Not long ago VR was a new trend that digital experts were raving about but was otherwise relatively unknown. Now, however, VR has crept into our daily lives and started impacting how we interact with each other. Recently VR has started to influence two key pillars within society: education and retail. Is this a good thing or a bad thing? Will this continue to drive us down the road of less physical social interaction as many are afraid of?
Last week eBay teamed up with Myer (an Australian department store) to launch a VR shop. The shop can be accessed through existing headsets like Samsung Gear VR and eBay have also given away 20,000 Google Cardboards which they have called ‘Shopticals’. All products are from Myer and the top 100 items in each category are displayed on 3D models. The stand out feature of the shop though is ‘Sight Search’ which allows users to choose items by staring at them for a few seconds. Users can also stare at the ‘Add to Basket’ button to add items to their shopping basket. The only thing that you can’t do through VR is pay which still has to be done manually.
Is eBay’s VR shop a good or a bad thing? Arguably this approach within the retail sector could help solve the high streets supposed ‘impending doom’ as it will encourage consumers to physically go into stores rather than shop online. However will all consumers welcome the VR experience? Some may not feel safe using technology and others are skeptical of technology’s further involvement in our lives.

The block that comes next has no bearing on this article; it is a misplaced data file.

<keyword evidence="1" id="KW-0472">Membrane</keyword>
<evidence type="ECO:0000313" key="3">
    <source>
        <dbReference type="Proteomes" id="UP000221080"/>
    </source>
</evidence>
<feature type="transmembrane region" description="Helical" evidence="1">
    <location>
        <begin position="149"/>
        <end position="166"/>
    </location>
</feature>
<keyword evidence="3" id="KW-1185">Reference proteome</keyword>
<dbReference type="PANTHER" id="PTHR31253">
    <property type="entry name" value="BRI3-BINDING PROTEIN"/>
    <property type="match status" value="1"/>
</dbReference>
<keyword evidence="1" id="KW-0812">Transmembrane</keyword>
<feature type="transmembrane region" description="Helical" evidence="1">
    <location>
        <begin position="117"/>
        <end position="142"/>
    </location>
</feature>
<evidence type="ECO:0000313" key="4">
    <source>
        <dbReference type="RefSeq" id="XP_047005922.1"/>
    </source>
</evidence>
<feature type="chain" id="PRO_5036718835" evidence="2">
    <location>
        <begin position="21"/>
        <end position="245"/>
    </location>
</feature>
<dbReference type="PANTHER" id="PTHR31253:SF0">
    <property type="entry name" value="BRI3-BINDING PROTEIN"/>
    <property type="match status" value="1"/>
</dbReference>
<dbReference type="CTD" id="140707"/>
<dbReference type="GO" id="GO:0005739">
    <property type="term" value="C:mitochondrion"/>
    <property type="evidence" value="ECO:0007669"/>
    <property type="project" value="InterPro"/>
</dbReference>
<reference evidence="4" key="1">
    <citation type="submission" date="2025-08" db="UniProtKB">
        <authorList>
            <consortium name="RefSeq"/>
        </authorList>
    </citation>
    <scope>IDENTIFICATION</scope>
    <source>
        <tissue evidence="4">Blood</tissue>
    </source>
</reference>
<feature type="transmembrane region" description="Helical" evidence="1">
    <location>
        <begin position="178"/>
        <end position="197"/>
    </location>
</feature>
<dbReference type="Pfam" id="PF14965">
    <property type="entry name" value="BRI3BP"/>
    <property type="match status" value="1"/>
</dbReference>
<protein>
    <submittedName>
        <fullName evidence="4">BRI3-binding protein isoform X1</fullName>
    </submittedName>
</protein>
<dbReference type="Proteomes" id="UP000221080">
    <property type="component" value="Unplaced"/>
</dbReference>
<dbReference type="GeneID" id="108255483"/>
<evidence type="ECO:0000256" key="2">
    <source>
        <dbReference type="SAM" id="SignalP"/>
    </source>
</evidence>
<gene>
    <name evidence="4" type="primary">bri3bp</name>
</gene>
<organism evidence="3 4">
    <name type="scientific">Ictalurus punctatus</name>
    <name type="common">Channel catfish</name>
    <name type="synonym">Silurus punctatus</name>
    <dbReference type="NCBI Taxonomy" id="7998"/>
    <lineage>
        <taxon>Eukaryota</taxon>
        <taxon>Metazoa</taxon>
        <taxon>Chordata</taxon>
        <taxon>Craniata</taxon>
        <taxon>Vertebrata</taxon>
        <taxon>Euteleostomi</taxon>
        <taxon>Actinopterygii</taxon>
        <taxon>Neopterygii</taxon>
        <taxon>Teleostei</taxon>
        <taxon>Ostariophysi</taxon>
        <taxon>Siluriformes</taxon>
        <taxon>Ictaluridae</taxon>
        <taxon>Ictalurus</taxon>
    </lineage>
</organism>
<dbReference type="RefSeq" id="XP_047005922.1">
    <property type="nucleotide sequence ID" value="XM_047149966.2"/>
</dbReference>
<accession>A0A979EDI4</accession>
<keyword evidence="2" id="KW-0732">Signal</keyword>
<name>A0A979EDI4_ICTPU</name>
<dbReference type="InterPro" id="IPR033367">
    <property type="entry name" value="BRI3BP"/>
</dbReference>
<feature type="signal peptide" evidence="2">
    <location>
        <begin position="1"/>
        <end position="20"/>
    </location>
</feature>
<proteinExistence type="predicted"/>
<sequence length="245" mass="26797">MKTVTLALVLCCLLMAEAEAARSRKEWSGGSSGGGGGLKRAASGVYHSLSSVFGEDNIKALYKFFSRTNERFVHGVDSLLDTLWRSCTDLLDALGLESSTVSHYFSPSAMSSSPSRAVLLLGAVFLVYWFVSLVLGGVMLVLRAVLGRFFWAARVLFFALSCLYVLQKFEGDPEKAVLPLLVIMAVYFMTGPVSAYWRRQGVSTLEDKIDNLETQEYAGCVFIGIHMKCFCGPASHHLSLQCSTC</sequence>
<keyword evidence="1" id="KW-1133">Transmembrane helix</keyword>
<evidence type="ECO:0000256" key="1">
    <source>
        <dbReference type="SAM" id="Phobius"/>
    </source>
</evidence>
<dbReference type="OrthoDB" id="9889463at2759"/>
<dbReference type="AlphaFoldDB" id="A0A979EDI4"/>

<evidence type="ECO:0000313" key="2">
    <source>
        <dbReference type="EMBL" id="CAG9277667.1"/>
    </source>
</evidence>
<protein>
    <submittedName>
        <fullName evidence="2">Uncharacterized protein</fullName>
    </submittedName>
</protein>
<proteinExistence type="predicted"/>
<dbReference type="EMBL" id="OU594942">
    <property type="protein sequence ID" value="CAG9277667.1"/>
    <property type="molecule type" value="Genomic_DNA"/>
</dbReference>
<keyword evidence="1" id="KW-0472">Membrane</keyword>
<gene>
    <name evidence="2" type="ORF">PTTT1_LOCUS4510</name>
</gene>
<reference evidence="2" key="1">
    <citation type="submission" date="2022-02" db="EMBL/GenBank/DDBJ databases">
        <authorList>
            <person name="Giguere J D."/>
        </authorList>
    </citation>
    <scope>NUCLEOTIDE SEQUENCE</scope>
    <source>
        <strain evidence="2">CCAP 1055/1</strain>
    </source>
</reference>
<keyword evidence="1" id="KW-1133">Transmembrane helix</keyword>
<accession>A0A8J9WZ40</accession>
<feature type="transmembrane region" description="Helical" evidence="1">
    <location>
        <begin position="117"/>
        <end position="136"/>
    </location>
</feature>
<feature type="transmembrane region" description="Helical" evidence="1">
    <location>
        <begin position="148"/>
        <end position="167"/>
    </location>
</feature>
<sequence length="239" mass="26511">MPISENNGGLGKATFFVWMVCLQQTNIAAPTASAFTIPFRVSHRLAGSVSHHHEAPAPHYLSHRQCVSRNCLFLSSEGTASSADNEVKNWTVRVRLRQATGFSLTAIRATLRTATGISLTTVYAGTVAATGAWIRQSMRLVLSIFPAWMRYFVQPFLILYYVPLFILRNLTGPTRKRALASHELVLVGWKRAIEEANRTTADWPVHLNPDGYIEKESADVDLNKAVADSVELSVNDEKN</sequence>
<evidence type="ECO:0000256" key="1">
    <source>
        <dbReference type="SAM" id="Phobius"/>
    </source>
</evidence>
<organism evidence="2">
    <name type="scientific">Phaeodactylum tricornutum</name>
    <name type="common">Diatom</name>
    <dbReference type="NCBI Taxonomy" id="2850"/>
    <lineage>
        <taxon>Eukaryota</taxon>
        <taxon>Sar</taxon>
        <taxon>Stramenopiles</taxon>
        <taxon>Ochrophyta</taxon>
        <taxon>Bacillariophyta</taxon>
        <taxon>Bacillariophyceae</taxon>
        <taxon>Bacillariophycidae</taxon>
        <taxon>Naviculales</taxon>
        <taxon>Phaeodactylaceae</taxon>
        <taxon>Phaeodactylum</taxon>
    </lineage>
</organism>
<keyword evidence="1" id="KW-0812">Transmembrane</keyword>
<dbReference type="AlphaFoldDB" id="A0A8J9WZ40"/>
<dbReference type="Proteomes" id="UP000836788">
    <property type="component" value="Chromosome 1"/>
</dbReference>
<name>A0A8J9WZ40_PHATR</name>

Within the education sector VR has generally been considered a positive thing and a potential tool to enhance learning. For example last week the BBC covered a school who are now using VR during classes to help children learn. In their History class children were transported to Egypt to learn about the pyramids and in Biology they studied underwater creatures all without leaving their seats. No one can deny that this is an amazing thing that gives children access to things they’ve never seen before. However will they still be as amazed by travelling and the new places and things they encounter? Perhaps not. They will have probably experienced the most incredible beaches and seen the wonders of the world before the end of secondary school.
VR is an exciting tool that will inevitably continue to evolve and eventually become instrumental to our daily lives. Many are still unsure as to whether or not this is a good thing as it poses a further risk of decreasing physical social interaction. However, on balance, l I think it provides us with a huge opportunity for learning which will ultimately be more beneficial to society as a whole (and it also means I can swim with dolphins whilst stuck on the tube).
The post The Rapidly Evolving World of VR appeared first on VCCP.